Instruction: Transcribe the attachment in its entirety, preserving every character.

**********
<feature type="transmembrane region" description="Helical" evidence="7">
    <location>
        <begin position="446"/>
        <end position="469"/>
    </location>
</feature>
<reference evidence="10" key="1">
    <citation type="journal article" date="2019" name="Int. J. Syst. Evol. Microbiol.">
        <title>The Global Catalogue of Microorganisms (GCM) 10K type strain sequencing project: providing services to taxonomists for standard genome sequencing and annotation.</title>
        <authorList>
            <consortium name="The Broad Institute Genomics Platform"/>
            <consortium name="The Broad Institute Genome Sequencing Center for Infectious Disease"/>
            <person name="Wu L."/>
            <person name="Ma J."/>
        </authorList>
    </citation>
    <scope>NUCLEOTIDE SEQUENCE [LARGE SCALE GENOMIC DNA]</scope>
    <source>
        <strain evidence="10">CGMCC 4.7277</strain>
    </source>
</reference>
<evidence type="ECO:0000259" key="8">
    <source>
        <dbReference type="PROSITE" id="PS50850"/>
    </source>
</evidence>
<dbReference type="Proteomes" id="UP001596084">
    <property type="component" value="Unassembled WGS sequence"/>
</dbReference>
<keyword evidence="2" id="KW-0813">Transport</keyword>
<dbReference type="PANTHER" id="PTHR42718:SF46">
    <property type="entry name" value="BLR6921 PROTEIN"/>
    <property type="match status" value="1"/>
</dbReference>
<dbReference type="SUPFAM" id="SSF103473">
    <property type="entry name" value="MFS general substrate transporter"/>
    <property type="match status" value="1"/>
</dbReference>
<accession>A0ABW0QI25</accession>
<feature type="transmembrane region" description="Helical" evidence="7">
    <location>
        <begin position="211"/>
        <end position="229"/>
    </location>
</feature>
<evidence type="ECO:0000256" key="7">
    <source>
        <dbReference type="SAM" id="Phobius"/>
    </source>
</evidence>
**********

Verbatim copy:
<feature type="transmembrane region" description="Helical" evidence="7">
    <location>
        <begin position="446"/>
        <end position="469"/>
    </location>
</feature>
<reference evidence="10" key="1">
    <citation type="journal article" date="2019" name="Int. J. Syst. Evol. Microbiol.">
        <title>The Global Catalogue of Microorganisms (GCM) 10K type strain sequencing project: providing services to taxonomists for standard genome sequencing and annotation.</title>
        <authorList>
            <consortium name="The Broad Institute Genomics Platform"/>
            <consortium name="The Broad Institute Genome Sequencing Center for Infectious Disease"/>
            <person name="Wu L."/>
            <person name="Ma J."/>
        </authorList>
    </citation>
    <scope>NUCLEOTIDE SEQUENCE [LARGE SCALE GENOMIC DNA]</scope>
    <source>
        <strain evidence="10">CGMCC 4.7277</strain>
    </source>
</reference>
<evidence type="ECO:0000259" key="8">
    <source>
        <dbReference type="PROSITE" id="PS50850"/>
    </source>
</evidence>
<dbReference type="Proteomes" id="UP001596084">
    <property type="component" value="Unassembled WGS sequence"/>
</dbReference>
<keyword evidence="2" id="KW-0813">Transport</keyword>
<dbReference type="PANTHER" id="PTHR42718:SF46">
    <property type="entry name" value="BLR6921 PROTEIN"/>
    <property type="match status" value="1"/>
</dbReference>
<dbReference type="SUPFAM" id="SSF103473">
    <property type="entry name" value="MFS general substrate transporter"/>
    <property type="match status" value="1"/>
</dbReference>
<accession>A0ABW0QI25</accession>
<feature type="transmembrane region" description="Helical" evidence="7">
    <location>
        <begin position="211"/>
        <end position="229"/>
    </location>
</feature>
<evidence type="ECO:0000256" key="7">
    <source>
        <dbReference type="SAM" id="Phobius"/>
    </source>
</evidence>